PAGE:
The district offered drive-thru pickups for textbooks, supplies and tablets and plenty of support for students. Elementary students attend online classes taught by a dedicated remote-learning teacher, while high school students follow a self-paced online curriculum and meet with their teachers and peers weekly via Zoom.
The program has been so popular, in fact, that students from other districts are enrolling, and Temple City now has a waiting list. The district will probably keep its independent study program even after the pandemic ends, Fricker said.
“So far, the response has been positive,” Fricker said. “We’re continuing to survey families and staff and make adjustments as we go. But at this juncture we feel good about it.”
Marin County, which has one of California’s lowest Covid rates, also has one of the state’s lowest percentages of students opting for independent study. With nearly 29,000 students enrolled in K-12 public schools, only 256 are enrolled in independent study.
Novato Unified is hosting the independent study program for all the county’s students.
Independent study enrollment is low because most schools in Marin have been open for at least six months for in-person learning, and families and students are accustomed to being back on campus, said Ken Lippi, assistant superintendent of the Marin County Office of Education.
With help from the Marin County Public Health Department, the vaccination rate among students and school staff is above 90%, and transmission rates countywide have been very low.
“We’ve been very fortunate,” Lippi said. “But we could not have done it without our partners in the public health department. Partnering with them turned out to be the most important thing we did.”
In Davis Joint Unified in Yolo County, about 3% of the student population is in independent study, roughly double what it was last year, and demand remains high, said Rob Kinder, principal of the district’s independent study school.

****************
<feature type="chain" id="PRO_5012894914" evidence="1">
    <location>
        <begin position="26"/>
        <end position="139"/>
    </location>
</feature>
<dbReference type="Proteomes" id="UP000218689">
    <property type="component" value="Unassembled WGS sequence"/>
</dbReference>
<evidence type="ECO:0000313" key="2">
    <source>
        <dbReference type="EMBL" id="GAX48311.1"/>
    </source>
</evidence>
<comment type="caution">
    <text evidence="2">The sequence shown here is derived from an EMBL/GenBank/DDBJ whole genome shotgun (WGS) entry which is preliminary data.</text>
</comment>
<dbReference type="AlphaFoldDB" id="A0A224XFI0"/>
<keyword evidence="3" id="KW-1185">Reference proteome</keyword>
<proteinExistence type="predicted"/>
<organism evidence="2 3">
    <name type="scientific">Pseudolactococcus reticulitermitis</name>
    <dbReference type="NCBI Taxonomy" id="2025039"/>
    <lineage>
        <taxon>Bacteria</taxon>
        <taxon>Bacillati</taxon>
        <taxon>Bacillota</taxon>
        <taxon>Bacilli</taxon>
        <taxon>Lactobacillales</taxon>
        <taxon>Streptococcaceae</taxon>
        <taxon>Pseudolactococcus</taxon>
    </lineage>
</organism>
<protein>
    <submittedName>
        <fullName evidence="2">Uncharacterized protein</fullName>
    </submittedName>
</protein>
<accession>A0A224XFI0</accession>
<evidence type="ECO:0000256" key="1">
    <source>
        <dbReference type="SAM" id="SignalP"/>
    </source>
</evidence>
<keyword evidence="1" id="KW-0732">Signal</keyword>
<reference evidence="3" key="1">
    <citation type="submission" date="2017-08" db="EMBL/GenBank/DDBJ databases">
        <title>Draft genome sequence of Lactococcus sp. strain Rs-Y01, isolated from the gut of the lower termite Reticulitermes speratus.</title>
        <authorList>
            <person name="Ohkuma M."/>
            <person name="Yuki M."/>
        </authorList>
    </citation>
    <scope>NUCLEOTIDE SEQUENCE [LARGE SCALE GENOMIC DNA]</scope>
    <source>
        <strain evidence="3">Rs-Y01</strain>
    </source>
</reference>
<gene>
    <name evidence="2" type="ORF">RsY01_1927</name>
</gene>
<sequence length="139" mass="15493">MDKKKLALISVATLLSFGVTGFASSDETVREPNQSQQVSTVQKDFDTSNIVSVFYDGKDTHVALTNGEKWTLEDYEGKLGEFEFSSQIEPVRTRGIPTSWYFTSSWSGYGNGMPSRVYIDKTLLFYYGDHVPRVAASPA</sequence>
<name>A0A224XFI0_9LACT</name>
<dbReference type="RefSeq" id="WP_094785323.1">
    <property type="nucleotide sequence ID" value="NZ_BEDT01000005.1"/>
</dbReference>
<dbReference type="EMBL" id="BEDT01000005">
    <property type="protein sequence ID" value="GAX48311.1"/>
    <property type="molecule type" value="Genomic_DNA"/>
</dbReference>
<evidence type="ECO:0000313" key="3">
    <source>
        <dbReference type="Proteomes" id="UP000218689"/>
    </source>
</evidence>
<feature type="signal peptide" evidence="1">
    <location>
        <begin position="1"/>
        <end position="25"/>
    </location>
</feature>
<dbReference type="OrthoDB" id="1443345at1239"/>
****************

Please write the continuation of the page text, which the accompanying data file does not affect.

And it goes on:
Davis Joint Unified runs four independent study programs: a home-school option, a program that combines at-home classwork with studying at school in person and two all-virtual programs for elementary and high school students. The home school and hybrid programs pre-date the pandemic; the all-virtual programs were added this year.
In all the programs, students can participate in sports, dances and extracurricular activities at their home campus so they don’t feel isolated from their peers, Kinder said. In past years, students in independent study have performed at about the same level as their peers on standardized tests, he said.
“We’ve had a lot of interest in independent study this year, so we’ve been very busy,” Kinder said. “There’s been some challenges. We realize teachers have been working extraordinarily hard this year, and we want to make sure they, as well as families, feel supported.”
Even before the pandemic, the district had been planning to expand its independent study program to accommodate the increasing number of students and families interested in the option. And when the pandemic ends, the programs will remain.
“We see this as an investment in our kids,” Kinder said. “We don’t see it as a ‘just check the box’ thing. We try to make it as enriching as possible.”
EdSource Data Journalist Daniel J. Willis contributed to this story.